Say that you growing up in a very conservative Republican household, and at the age of 15 you realize you are gay. Your anti-homosexuality views are going to liberalize quite quickly because of your own self-interest. You know, from experience, that it's not a "choice," that you aren't the destruction of western society, and that you'd like to get married someday. So suddenly you are a "liberal" when it comes to gay rights.

But you've also been taught that immigrants are fundementally untrustworthy and threaten our english-speaking American culture or tradition. Are your views on that going to change because you are gay?

You've been taught that welfare programs are just giveaways to lazy and careless drug-addicted people. Are your views on that going to change just because you are gay?

You've been taught that healthcare is a privelege, not a right, and if you can't afford it you don't deserve it. Are your views on that going to change just because you are gay?

SOME of your views may liberalize because of your sexuality if you are intellectual enough to find paralells from one form of marginalization with other, superficially unrelated forms of marginalization. You may, obviously, be more resistant to your parents' racism because it reminds you of their homophobia. You will be resistant to a lot of arguments against abortion or sexual ethics that come from religious conservative organizations because they remind you of their arguments against gay rights. You might meet a number of people with HIV and your positions on healthcare will liberalize because you realize how few options they have and count them among your friends. You might understand how discrimination continues to exist even among outwardly tolerant organizations and you'll become more open to affirmative action or civil rights lawsuits.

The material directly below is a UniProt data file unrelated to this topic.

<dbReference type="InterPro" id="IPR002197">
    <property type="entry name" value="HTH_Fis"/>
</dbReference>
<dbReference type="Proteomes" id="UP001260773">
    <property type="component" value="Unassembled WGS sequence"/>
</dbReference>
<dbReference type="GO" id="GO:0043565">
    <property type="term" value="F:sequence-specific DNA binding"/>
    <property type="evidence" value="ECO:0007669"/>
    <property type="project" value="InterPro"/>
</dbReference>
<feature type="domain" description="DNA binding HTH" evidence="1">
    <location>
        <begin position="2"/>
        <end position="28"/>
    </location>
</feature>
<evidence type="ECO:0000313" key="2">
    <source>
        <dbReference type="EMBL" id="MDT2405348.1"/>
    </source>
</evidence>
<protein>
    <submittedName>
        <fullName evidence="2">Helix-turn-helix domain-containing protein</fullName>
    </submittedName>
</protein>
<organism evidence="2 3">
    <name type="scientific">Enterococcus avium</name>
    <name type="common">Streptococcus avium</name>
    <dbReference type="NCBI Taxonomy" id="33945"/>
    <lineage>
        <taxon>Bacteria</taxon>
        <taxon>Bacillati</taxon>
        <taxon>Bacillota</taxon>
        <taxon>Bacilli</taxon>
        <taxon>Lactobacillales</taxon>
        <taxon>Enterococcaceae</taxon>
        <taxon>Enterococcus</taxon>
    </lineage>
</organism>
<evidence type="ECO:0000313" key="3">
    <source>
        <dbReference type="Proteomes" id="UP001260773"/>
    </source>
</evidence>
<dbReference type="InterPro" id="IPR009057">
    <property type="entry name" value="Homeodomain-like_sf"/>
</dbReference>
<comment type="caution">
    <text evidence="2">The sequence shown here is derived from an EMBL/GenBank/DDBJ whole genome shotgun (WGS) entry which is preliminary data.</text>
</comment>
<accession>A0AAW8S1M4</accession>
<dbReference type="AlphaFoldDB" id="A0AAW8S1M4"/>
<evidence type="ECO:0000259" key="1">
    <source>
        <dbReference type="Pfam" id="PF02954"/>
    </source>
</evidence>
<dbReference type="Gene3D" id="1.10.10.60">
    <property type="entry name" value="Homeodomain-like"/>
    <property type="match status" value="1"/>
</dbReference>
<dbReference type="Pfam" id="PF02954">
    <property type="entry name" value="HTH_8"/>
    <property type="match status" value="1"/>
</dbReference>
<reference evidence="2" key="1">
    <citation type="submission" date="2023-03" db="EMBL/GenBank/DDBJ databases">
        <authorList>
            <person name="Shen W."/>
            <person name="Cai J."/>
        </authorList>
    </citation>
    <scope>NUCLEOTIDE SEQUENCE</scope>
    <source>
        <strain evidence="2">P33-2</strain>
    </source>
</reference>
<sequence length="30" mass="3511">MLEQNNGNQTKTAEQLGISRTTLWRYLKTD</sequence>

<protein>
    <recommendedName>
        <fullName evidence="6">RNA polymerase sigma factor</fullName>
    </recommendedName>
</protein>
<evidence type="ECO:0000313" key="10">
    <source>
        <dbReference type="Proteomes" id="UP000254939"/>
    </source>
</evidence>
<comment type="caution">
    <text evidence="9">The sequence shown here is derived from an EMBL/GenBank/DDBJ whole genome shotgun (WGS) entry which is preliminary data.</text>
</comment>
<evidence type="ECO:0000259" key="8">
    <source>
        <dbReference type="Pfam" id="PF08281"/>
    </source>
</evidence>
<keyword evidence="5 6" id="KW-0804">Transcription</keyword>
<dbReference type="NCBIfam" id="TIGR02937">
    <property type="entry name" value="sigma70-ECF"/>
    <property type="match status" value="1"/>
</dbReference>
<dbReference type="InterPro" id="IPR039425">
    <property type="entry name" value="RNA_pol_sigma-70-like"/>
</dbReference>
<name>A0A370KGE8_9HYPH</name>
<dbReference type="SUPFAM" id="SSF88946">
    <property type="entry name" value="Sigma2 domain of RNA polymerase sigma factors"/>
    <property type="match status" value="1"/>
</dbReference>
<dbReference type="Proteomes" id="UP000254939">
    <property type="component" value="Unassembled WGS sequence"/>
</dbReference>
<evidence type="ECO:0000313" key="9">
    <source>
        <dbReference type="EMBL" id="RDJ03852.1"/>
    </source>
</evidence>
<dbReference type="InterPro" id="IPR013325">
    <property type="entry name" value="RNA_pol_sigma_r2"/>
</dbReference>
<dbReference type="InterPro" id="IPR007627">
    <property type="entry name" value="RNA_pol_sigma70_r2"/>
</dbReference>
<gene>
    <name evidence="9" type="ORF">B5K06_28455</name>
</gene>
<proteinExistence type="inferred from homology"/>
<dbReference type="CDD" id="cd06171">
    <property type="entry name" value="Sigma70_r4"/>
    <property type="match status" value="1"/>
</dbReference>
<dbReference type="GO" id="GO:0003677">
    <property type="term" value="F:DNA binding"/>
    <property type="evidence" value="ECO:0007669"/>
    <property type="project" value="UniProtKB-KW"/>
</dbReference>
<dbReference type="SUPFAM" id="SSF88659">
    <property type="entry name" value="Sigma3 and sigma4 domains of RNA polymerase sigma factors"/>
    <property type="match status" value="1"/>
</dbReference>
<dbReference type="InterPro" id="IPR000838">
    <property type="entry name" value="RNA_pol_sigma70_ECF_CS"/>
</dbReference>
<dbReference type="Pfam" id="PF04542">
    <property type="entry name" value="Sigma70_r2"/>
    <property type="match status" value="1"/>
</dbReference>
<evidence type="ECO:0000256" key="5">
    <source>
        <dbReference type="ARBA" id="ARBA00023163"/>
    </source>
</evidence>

But it doesn't mean that every issue liberalizes. You still may love owning guns. You still may oppose immigration. You still may think that global warming is a myth perpetuated by zellous environmentalists. You still may think a 35% tax rate is way to high. You still may think that Islam is evil, and the fact that you're gay might help that prejudice along because you recognize homophobia in Islamic societies.

Running through the rolodex of my political beleifs I don't think I hold a single conservative view - but honestly, I don't think it's fair to hate on gay Republicans either. You are no more no less obligated to adopt "better" views on an issue because of your sexual orientation - I levy no more judgement than I would on any Republican who is not gay.